Shoppers continued to spend steadily at retailers in October, from discounters like Costco Wholesale all the way to the high end, including Nordstrom, suggesting consumer confidence heading into the holiday season.
Issaquah-based Costco posted a 7 percent increase in sales at stores open at least a year, while Seattle-based Nordstrom reported a 9.8 percent gain, boosted by strong demand for women’s apparel and growth at its discount Rack chain.
Results tallied Thursday from the 18 national retailers tracked by Thomson Reuters showed an average increase of 2.7 percent in sales at stores open at least a year. The results largely excluded the effects of the hurricane.
Without the Rite Aid drugstore chain, though, that figure would have been 4.7 percent, above analysts’ expectations of a 4.3 percent increase. Rite Aid saw a decline mainly because of a shift toward cheaper generic drugs.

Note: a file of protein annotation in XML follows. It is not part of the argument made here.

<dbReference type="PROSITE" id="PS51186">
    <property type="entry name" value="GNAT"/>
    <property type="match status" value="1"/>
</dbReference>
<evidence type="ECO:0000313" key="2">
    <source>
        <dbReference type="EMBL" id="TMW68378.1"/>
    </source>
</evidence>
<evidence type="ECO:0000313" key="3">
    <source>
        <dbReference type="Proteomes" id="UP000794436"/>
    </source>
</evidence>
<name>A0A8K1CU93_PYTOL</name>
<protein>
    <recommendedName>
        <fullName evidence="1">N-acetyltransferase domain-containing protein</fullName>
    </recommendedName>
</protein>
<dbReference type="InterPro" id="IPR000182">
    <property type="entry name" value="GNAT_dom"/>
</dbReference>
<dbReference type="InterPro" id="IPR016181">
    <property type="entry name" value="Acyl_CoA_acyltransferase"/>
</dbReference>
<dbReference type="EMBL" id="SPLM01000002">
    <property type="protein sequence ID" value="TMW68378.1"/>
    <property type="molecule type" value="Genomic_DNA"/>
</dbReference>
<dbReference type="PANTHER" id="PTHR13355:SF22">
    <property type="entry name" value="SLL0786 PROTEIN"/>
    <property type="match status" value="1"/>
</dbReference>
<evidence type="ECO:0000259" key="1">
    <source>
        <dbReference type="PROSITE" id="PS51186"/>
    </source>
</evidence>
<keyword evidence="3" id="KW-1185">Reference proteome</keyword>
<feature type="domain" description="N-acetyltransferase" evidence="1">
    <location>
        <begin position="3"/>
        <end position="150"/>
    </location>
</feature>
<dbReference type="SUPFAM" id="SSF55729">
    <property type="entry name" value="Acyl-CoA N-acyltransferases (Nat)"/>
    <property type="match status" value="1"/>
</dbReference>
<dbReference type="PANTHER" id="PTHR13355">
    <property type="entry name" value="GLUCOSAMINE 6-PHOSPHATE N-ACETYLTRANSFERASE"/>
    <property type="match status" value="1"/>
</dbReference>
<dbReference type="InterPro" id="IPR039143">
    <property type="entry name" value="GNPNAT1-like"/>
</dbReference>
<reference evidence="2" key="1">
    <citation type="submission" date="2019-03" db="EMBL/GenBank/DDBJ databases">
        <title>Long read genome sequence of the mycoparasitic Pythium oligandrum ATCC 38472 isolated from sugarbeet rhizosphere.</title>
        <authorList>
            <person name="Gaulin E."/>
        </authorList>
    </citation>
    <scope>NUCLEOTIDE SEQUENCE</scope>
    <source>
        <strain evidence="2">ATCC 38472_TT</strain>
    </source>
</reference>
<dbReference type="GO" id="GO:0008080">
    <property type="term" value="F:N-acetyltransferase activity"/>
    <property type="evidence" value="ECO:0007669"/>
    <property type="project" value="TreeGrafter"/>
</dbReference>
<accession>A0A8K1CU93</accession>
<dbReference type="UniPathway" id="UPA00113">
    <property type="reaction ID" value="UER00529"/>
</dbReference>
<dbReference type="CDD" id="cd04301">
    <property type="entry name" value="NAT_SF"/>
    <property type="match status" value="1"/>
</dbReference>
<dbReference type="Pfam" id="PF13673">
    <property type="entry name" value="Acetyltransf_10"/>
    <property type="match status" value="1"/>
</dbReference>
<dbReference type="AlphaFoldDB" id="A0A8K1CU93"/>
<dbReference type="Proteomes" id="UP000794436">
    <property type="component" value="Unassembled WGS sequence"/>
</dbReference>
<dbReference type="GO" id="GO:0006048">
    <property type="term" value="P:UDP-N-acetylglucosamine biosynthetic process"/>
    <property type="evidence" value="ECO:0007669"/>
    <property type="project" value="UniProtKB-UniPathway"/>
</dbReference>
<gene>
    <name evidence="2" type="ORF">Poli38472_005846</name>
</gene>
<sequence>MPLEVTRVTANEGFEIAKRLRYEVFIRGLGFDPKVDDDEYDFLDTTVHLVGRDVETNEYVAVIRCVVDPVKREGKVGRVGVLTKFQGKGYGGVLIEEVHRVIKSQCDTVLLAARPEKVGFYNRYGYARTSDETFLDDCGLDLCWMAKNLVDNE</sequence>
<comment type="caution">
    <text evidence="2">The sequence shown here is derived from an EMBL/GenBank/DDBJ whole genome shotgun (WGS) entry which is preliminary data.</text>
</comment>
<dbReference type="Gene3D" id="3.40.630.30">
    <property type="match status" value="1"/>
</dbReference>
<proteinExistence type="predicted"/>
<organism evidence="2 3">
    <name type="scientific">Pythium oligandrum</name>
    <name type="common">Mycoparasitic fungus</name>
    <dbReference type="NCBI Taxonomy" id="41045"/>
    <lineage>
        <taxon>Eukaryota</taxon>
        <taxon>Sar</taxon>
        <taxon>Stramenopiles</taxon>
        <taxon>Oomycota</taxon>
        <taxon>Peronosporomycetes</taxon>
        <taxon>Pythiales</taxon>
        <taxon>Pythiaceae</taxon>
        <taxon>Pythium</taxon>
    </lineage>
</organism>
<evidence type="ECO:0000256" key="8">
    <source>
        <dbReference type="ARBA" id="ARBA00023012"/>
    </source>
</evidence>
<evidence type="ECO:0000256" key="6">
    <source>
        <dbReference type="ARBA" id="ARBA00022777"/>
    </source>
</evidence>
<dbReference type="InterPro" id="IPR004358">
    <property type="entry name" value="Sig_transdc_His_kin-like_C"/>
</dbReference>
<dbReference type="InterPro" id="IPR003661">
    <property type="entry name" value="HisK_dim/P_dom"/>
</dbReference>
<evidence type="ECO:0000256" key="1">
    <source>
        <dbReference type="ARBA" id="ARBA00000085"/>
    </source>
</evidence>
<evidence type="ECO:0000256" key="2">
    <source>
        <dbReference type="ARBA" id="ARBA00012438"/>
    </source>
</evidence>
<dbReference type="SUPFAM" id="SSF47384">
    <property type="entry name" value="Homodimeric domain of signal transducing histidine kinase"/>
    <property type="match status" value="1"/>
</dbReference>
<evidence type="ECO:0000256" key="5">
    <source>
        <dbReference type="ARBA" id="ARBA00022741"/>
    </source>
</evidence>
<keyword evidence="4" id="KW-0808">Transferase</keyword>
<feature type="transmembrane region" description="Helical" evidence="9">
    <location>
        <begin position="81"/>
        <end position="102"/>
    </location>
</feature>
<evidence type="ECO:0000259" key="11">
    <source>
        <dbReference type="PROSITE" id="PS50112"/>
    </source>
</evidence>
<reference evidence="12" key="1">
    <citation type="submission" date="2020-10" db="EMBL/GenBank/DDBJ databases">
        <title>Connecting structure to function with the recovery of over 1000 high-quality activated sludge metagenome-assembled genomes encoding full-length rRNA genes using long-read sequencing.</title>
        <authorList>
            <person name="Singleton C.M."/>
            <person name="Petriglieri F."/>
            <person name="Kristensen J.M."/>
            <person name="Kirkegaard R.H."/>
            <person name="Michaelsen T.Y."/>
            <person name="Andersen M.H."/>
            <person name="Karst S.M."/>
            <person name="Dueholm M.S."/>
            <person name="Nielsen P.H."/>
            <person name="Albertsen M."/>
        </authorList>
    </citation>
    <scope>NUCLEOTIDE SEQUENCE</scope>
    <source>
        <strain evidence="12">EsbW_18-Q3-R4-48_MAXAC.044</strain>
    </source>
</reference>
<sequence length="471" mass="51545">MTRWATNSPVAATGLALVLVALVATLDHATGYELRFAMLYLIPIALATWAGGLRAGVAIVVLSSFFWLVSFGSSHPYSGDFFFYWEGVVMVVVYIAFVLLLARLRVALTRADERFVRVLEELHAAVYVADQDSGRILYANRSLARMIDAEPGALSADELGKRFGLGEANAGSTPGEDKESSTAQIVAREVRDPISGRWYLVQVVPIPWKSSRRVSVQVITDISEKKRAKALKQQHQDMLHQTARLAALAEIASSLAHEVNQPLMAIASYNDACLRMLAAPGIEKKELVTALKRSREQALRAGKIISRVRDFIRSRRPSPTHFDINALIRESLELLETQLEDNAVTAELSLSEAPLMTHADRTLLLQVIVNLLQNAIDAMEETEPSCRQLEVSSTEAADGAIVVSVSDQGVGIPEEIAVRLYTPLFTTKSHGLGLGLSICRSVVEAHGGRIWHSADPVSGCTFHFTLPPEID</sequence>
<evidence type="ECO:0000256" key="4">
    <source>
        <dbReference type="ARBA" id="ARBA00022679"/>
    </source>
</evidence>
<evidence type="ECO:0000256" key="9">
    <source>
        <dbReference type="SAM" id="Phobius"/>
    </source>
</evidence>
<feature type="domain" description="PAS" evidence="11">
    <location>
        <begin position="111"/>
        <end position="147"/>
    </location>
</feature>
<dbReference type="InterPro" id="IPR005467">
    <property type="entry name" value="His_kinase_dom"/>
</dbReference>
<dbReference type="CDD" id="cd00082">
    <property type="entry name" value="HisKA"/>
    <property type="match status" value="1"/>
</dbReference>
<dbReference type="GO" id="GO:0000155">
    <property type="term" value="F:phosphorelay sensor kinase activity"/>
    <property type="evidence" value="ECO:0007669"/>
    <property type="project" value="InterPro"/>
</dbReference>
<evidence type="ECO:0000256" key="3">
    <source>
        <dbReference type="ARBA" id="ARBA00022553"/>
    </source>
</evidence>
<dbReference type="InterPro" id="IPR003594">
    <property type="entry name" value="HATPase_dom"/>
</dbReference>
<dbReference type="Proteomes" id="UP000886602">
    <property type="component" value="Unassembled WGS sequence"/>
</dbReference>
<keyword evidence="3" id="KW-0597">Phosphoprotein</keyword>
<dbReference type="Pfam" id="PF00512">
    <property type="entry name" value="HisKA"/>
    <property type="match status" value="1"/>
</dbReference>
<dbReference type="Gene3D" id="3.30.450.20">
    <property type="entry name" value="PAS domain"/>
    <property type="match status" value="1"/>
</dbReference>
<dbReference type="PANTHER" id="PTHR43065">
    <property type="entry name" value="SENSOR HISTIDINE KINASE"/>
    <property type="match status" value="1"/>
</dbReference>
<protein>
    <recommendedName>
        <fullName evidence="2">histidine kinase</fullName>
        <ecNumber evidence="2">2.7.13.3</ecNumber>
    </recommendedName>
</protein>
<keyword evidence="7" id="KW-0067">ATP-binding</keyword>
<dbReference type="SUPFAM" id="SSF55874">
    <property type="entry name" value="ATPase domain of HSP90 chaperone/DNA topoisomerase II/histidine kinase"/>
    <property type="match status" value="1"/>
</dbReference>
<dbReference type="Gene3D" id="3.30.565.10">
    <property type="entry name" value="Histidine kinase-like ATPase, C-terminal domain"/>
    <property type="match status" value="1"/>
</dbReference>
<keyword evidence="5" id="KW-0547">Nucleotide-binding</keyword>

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“You’re seeing solid single-digit numbers not just one month but consistently for the past few months,” said Madison Riley, managing director at the retail consulting firm Kurt Salmon. “It reflects a steadily improving economy and therefore, steadily improving consumer confidence.”
Still, all retailers’ eyes were on the impact of Hurricane Sandy.
Most retailers’ fiscal October ended Saturday, so while a few stock-up trips made it into the October results, most of those, along with poststorm spending and the impact of store closures, were not included in October results.
Categories ranging from department stores to discounters to apparel retailers all posted good results.
“What I find intriguing and encouraging is it’s not isolated,” Riley said, “but it’s across the industry.”
Stores for those on a budget continued to shine. The Nordstrom Rack division of Nordstrom, up 10.5 percent, posted its highest same-store sales increase of the year.
Retail analysts were already looking ahead to Sandy’s effect. A Citi analyst, Deborah Weinswig, wrote in a research note that discounters could see a slight lift as people restock supplies after the storm.
But Riley, the retail consultant, said Sandy had arrived early enough to give people plenty of time to shop for holiday items.
“It’s a timing issue, as opposed to, it’s going to affect the holiday season,” he said.
Seattle Times business reporter Amy Martinez contributed to this report.